Modern User Experiences: How Mobile is Just Beginning to Change Audience Behavior

Contributed by:

Chris Cullmann, Senior VP, Engagement Strategy, Ogilvy CommonHealth, part of Ogilvy CommonHealth Worldwide

NOTE: The content below contains the first few paragraphs of the printed article and the titles of the sidebars and boxes, if applicable.

PV0516_ChrisCullmannFacebook Messenger. Snapchat. Netflix. Podcasts. What do each of these have in common? A new model for audience engagement. The new model is one that is disruptive, quickly changing, and highly personalized. The disruption is one that healthcare, as an industry, will need to pay a lot of attention to.

The change is significant: In the past year, Pew Research notes that 62% of smartphone owners have used their device to research health information. We are also seeing the tipping point for many brands that more than half of their traffic is mobile. Many more will come to the 50% mark this year based on continued trends.
Search — and access to an “always-on” device — are putting the world’s information (or at least search results) at our fingertips, literally.

Personalized Messaging Key to Behavior Change

What is so special about these devices? It is not the size nor the speed. For many users, the pace at which smartphones are replaced seems to mock desktop computer upgrades. The core of the change is in the personalization that smartphones represent. From SMS messages to our favorite music, our preferences are held within the small screen. And this is so much of what makes it an ideal venue for healthcare information and behavior change.

Healthcare, in particular the pharmaceutical industry, needs to service mobile users and a new generation of  mobile-only users with something beyond mobile search ads and a mobile-optimized brand website. The opportunities are going to lie in creating value from a touch point with both patients and physicians. Without this value, other parties — many without the authority or experience — will begin to fill a place in users’ home screens.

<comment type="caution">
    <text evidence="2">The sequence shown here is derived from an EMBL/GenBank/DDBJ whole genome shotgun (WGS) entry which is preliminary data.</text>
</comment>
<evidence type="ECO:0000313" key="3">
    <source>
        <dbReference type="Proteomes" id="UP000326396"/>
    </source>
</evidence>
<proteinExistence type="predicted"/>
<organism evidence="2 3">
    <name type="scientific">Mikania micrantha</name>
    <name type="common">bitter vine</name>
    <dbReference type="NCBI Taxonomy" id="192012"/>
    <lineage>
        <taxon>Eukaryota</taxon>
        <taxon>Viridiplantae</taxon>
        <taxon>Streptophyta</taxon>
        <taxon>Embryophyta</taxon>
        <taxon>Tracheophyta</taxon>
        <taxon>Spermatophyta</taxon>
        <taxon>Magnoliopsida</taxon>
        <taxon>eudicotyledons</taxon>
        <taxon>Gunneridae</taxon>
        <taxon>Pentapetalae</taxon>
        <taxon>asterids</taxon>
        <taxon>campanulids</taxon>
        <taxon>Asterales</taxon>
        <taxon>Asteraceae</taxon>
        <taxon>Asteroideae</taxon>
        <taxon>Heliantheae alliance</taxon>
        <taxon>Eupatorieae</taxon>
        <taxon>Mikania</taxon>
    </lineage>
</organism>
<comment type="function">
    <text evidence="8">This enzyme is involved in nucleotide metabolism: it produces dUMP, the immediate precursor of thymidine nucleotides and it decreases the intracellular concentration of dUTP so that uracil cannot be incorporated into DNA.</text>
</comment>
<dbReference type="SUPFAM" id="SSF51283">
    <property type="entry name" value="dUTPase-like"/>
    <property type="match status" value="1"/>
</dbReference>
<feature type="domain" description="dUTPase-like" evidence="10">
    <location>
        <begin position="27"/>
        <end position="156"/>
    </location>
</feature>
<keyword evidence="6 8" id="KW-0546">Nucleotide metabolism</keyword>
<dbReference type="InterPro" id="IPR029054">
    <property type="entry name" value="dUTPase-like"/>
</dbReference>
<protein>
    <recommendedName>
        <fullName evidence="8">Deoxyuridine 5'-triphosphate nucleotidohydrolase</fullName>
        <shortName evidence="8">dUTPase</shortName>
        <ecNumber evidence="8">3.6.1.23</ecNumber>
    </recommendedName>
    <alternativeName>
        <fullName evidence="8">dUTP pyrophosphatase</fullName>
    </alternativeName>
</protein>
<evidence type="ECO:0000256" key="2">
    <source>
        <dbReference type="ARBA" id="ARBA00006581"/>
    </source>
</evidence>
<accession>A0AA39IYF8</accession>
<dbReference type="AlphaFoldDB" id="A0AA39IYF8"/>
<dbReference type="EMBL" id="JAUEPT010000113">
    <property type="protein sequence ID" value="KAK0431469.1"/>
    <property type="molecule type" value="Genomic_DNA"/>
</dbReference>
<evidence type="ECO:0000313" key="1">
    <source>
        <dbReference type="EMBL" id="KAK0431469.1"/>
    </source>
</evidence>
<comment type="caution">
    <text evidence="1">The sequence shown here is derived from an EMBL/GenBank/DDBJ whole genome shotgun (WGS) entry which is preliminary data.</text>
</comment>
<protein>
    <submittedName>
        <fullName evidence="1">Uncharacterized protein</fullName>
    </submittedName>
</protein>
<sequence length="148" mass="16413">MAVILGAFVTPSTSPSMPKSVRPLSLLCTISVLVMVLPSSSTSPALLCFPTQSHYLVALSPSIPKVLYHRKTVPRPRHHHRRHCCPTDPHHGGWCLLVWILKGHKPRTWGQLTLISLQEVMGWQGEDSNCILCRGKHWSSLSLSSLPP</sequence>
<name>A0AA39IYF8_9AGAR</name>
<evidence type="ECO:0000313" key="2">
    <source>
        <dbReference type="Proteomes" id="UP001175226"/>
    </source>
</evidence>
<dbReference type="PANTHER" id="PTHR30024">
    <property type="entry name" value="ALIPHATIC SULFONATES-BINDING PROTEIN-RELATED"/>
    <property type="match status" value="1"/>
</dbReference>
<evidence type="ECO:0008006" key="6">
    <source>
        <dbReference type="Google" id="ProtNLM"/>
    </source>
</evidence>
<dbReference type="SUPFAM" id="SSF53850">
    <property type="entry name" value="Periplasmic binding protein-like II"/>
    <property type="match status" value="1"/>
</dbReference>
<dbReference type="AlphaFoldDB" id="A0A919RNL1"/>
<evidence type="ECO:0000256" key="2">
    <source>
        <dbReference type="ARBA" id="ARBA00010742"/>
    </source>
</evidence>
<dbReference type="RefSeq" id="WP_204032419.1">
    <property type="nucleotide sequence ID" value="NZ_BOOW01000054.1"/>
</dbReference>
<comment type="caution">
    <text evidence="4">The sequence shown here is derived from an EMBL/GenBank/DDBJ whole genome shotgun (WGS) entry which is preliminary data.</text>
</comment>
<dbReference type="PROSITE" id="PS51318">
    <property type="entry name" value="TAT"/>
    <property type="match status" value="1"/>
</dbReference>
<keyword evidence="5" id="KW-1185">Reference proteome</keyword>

Advice to Brand Managers: Look to Communication Channels

PV0516_MobileUsersThe first place healthcare brands need to look is in communication channels. While many users, up to 83%, still turn to e-mail on their mobile devices, many use messenger platforms like Facebook Messenger or WeChat. Others prefer text for correspondence. Some will turn to the phone’s root purpose: calling. Make sure that you can allow flexibility for outreach. This means as much for a CRM program as it does for a “just in time” request.

The native tools and the ubiquity of social media apps on mobile platforms make an ideal activation platform for patients and physicians. Providing content that is valuable and leveraging a pharmaceutical brand’s authority as a manufacturer allows a user to share and link easily. Brands, especially in the mobile space, need to recognize this as a call to action and shared content a key sign of successful engagement with audiences.

When we look at how modern mobile users are incorporating media into their lives, the use of SnapChat, Netflix, PV0516_ModernUsersand even podcasts is an approach that is truly personalized. It allows the control of exactly what they are seeing, when they are seeing it, and their willingness to seek it out. These new channels, Facebook Messenger included, showcase a very savvy consideration as to how they are interacting with marketers.

SnapChat, the most enigmatic of the noted examples and with meteoric growth, is a hot topic. SnapChat allows users to view through search and their own “Discovery” channel content created by brands. Because of the temporal nature of the program, engagement is fleeting but frequent (60% of the users are on at least once a day) and again challenges some of the more traditional performance models for digital marketing.

For the modern healthcare marketer, the takeaway is simple but challenging: Mobile is a very quickly advancing juggernaut. You must be nimble and willing to embrace new marketing techniques and measurements.

It is critical to see and consider a very quickly moving tide in both patient and healthcare professional behavior that will change what a healthcare brand can offer an audience and how that audience will take action.(PV)


Ogilvy CommonHealth Worldwide — the health behavior specialists of Ogilvy & Mather — is committed to creativity and effectiveness in healthcare communications, everywhere.
For more information, visit ogilvychww.com

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